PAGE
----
Last year’s A to Z Challenge became a year long focus that changed how I approach art, poetry, and writing fiction. I like to combine the A to Z Challenge with the daily poetry prompts from NaPoWriMo and Poem-a-Day, so last year I picked the simple topic of “Abstract Nouns.” Abstract nouns are nouns that denote an idea, quality, or state rather than a concrete object. In other words, they are things that cannot be measured or perceived with the five main senses. They represent intangible ideas.
Studying abstract nouns led to reading lots of philosophy. Trying to capture photographs of abstract nouns led to a deep dive into abstract art and creating many new photography techniques. And the challenge led to some interesting poems about how we each have a different definition, sometimes contradictory definitions of the same abstract noun.
After the April Challenges were over, I continued my study with a new daily challenge of abstract nouns, and by the end of the summer, I had discovered a new passion: Contradictory Abstract Nouns. Inspired by a piece of writing advice, “Find the despair in hope, and the hope in despair,” I started trying to capture images of these contradictory abstractions, and this led to a continuing study of what I call the Big Five: Truth/ Deceit; Beauty/ Ugliness; Love/ Apathy; Happiness/ Despair; Wisdom/ Naivete. I even used the Big Five as inspiration for the main characters in my NaNoWriMo novel.
For this year’s A to Z Challenge I will be looking at contradictory abstract nouns that both start with the same letter. This will make for less obvious combinations, and more creative contrasts. Since A to Z subtracts Sundays, I’m going to leave this year’s Sundays open to collage my images and thoughts from the week.
Here is a calendar of the ideas I have so far. Like last year, X needs some leeway. These are tentative and may change by April first.
For my theme this year, I chose abstract nouns which are words for things that aren’t perceived by the senses, and can’t be physically measured. They are ideas, qualities, or states rather than concrete objects. I chose this theme because I combine the A to Z Challenge with National Poetry Writing Month and abstract nouns are the breath of life for poetry. Two–love and beauty–have kept poets busy through the ages.
I really enjoyed this theme. It kept me inspired every day. My attempts to express these concepts as abstract photographs led me to try new techniques:
using clear fishing line in my filters to create floating shapes
more detailed wire work
a light curtain as background
using the camera’s built in effects in the mirrorworld
opening the blinds to let the outside into the mirrorwold
light-painting with a flashlight for still and moving bokeh at the same time
and create fun new bokeh filters. My favorites:
I also enjoyed diving into the definitions of these abstract nouns and discovering how many of them had circular definitions: What is comfort? Solace. What is solace? Comfort. I found I would like to explore many of them further.
The A to Z Community
I want to thank everyone who came by to read my posts. I appreciated all the likes and comments. There were a lot of really fun themes this year and posts that I enjoyed reading. I especially enjoyed:
It’s fun to look at what everyone’s thinking about and exploring. If you are looking over the month of my work as a whole, I would love to know: Which of my images was your favorite? Which of my poems was your favorite?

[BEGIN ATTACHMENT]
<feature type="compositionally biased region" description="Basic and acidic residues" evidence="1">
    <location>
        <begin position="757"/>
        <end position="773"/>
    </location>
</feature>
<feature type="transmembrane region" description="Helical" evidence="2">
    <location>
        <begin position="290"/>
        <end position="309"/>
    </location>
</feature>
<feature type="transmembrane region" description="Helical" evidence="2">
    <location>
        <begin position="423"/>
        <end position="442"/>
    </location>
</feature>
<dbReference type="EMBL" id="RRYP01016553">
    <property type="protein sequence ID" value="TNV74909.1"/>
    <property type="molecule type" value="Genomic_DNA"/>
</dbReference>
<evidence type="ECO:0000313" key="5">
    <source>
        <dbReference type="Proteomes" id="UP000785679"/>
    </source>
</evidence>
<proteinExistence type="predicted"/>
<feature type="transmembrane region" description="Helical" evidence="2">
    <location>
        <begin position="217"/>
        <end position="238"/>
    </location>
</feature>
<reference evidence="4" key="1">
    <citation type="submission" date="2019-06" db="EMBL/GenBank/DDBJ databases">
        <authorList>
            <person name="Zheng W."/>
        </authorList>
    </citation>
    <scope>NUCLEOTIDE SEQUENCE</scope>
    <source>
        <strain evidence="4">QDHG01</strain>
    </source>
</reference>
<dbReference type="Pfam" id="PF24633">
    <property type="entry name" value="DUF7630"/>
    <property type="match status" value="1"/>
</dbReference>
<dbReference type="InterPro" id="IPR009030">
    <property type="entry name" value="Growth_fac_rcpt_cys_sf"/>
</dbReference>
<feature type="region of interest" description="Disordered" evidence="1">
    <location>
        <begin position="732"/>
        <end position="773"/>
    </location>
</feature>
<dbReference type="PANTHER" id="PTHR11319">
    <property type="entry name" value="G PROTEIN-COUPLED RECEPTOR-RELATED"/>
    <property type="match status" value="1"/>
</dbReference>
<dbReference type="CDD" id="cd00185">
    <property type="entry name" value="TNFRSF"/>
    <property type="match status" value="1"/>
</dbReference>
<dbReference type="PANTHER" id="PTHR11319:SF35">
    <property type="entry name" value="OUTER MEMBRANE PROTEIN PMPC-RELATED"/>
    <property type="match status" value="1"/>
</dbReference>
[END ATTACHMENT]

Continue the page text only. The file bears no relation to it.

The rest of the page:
May Photo Challenge
I enjoyed my daily exploration of abstract nouns so much, I want to keep doing it. There’s so much more to explore and think about with each of the abstract nouns I looked at in April, I could repeat that calendar over and over, but there are also so many more abstract nouns to explore. I created a new calendar for this month, including homographs for Sundays like last month. Though I won’t be posting every day, I will be taking pictures and writing poems each day focused on these abstract nouns. I may return to April’s nouns in June.
Starting today, my focus returns to my main priority of finishing novels. Yesterday, I was thinking about how I can bring the same passion and daily feeling of accomplishment I feel with photography and poetry to my daily novel writing. I wrote in my journal:
“What if I approach each scene as an exploration of an abstract noun? How would I explore –adventure (for example)–in my scene today? How would my POV character encounter–adventure–in this setting? Or express –adventure– to another character? How would he show–adventure– on his face/ with his body language? How would she perceive the world in this moment through–adventure?”
This month, I’m going to play with this idea in my morning pages, replacing –adventure– with each of my abstract nouns each day and see how it affects my scenes. Hopefully it will give my novel writing that same sense of discovery, exploration, and wonder I find in my photographs.
So on to this next adventure, full of exciting risks and hazards, daily daring into unusual undertakings. What does adventure look like today? I want to see what my new door filter I created for yesterday’s “close” images looks like in the mirrorworld, and revisit my squirrel while continuing to practice light painting with a flashlight in the mirrorworld.
Today’s prompt for Quadrille #151 is “static.” Static, it turns out, is a homograph with all sorts of great meanings. To end today’s adventure, I’ll attempt to condense it all down to exactly forty-four words.
Staring at the Static
a screen full of snow hissing hush, mesmerizing smelling of soap and ash rough and jagged out of touch off the dial dissonance untuned to the frequencies of the immovable missing today’s adventure of the shadow or another not getting through because static clings